Pacific lino.
At that time Llttlo contemplated
making n lecturing tour , promising to
Include Norfolk In the route , but hla
[ ilnns were changed Inter nnd he gave
up the lecture platform Idea.
Dr. Alden Says That His Conduct Was
Approved by the State Board Which
Investigated Him , and Therefore He
Wants to Remain.
rirrom Tluirsdiu-'a Dally. ]
An answer to the quo wnrrnnto pro
ceedings In the supicmo court has been
Illed by Dr. J. M. Alden , superlnten-
lent of the Norfolk Inaano asylum ,
This is the second step In the pro
ceedings Instituted to oust him from
the bend of the Institution.
Dr. Alden admits refusing to sur
render the position to Dr. Young , who
wns appointed hy Governor Mickey to
succeed Alden.
The defendant says that ho was ap
pointed by the governor and that the
charges against him were Invcstlgnted
hy the hoard of public lands nnd build
Ho dcclnrcH that the latter body ap
proved his conduct and ho asks to bo
allowed to retain his position as head
of the Institution.
Last Week's Average Temperature
Above 90 All Over the State.
Lincoln , Neb , , Aug. 21. Special to
The News : The past week wns the
warmest nnd driest of the season. The
wind was very light and the sunshine
The dally mean temperature aver
aged 9 ° above the normal. The dally
temperatures were above 90 ° each day
In most of the state , and they were
between 25 ° and 100 ° In many coun
ties on Thursday , Friday and Satur
day : The dally minimum temperatures
wore also high , being for the most part
between 65 ° nnd 70 ° .
Rain fell only In very light scattered
showers , and none fell In the greater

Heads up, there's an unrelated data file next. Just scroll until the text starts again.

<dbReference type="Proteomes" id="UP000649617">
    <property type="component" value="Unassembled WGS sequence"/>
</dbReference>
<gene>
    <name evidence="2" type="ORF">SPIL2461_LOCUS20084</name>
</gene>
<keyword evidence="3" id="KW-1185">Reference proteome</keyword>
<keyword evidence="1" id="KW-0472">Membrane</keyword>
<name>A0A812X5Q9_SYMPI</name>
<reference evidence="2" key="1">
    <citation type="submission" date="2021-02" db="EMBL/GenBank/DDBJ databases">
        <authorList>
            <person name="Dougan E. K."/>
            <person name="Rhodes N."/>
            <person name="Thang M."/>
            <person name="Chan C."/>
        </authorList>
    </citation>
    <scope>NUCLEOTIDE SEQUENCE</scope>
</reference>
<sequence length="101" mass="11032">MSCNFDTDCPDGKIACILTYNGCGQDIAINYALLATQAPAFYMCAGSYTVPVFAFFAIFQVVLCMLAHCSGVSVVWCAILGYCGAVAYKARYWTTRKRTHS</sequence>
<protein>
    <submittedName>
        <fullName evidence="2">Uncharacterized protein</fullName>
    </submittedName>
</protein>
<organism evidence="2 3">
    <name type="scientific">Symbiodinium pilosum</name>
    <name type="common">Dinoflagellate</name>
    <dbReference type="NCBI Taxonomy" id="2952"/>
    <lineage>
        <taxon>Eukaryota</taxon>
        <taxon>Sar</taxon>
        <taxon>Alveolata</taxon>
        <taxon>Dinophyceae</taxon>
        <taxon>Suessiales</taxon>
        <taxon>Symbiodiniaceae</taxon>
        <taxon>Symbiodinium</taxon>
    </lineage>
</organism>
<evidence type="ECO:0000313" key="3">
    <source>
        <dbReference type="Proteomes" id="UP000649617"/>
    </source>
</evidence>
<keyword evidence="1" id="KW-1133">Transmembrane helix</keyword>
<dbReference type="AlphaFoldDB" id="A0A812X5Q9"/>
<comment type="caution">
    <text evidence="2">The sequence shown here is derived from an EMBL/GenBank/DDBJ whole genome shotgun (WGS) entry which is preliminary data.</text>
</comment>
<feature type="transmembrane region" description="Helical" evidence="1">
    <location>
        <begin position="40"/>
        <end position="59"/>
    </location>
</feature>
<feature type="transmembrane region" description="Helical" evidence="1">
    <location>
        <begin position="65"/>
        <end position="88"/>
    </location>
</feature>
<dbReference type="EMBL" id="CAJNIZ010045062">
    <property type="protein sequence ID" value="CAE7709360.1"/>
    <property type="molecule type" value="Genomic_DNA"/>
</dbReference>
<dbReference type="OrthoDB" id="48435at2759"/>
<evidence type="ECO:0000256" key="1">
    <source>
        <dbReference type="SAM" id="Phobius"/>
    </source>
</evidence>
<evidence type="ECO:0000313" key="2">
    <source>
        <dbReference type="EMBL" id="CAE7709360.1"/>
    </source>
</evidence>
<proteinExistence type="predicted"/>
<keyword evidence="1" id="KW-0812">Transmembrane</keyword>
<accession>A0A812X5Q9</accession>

part of the state. Local showers with
a rainfall of less than a quarter of an
Inch occurred In Blalno , Merrlck , Ham
ilton , York , Platte , Colfax , Butler and
Lancaster counties. The total rain
fall from April 1 to date Is below nor
mal In most counties , but Is slightly
In excess In Hall , Lancaster , Burt and
Cherry counties. The deficiency is
the greatest in Jefferson , Nemaha and
Douglas counties , where It ranges from
I to 0 Inches.
Encyclical's Ultimatum May Create
Grave Crisis , Says M. Clemenceau.
Carlsbad , Aug. 22. M. Clomencenu
the French minister of the Interior , Is
now hero taking the cure. When
asked regarding the consequences of
the pope's enocllcnl he replied :
"It is n declaration of war nnd wll
create a new political situation that
will perhaps cause all other questions
to pass into the backKround for some
time to come , for If the Holy Set
thinks that certain extenuating formu
too in the encyclical will be Interpret
ed by the French government ns nn
Invitation to negotiate It Is making a
very great mistake.
"The pope declares that not only
does ho reject the cultuellcs , but re
fuses even to take advantage of the
existing laws regulating public associa
tions. This crentes nn entirely new
state of things and may have very
grave consequences for the exercise of
religion in France. If no measures
are taken and If the churches find
themselves without proprietors in De
cember next , they will have to be
"Hut my personal sentiment Is , nnd
I hnvo never concealed it , that there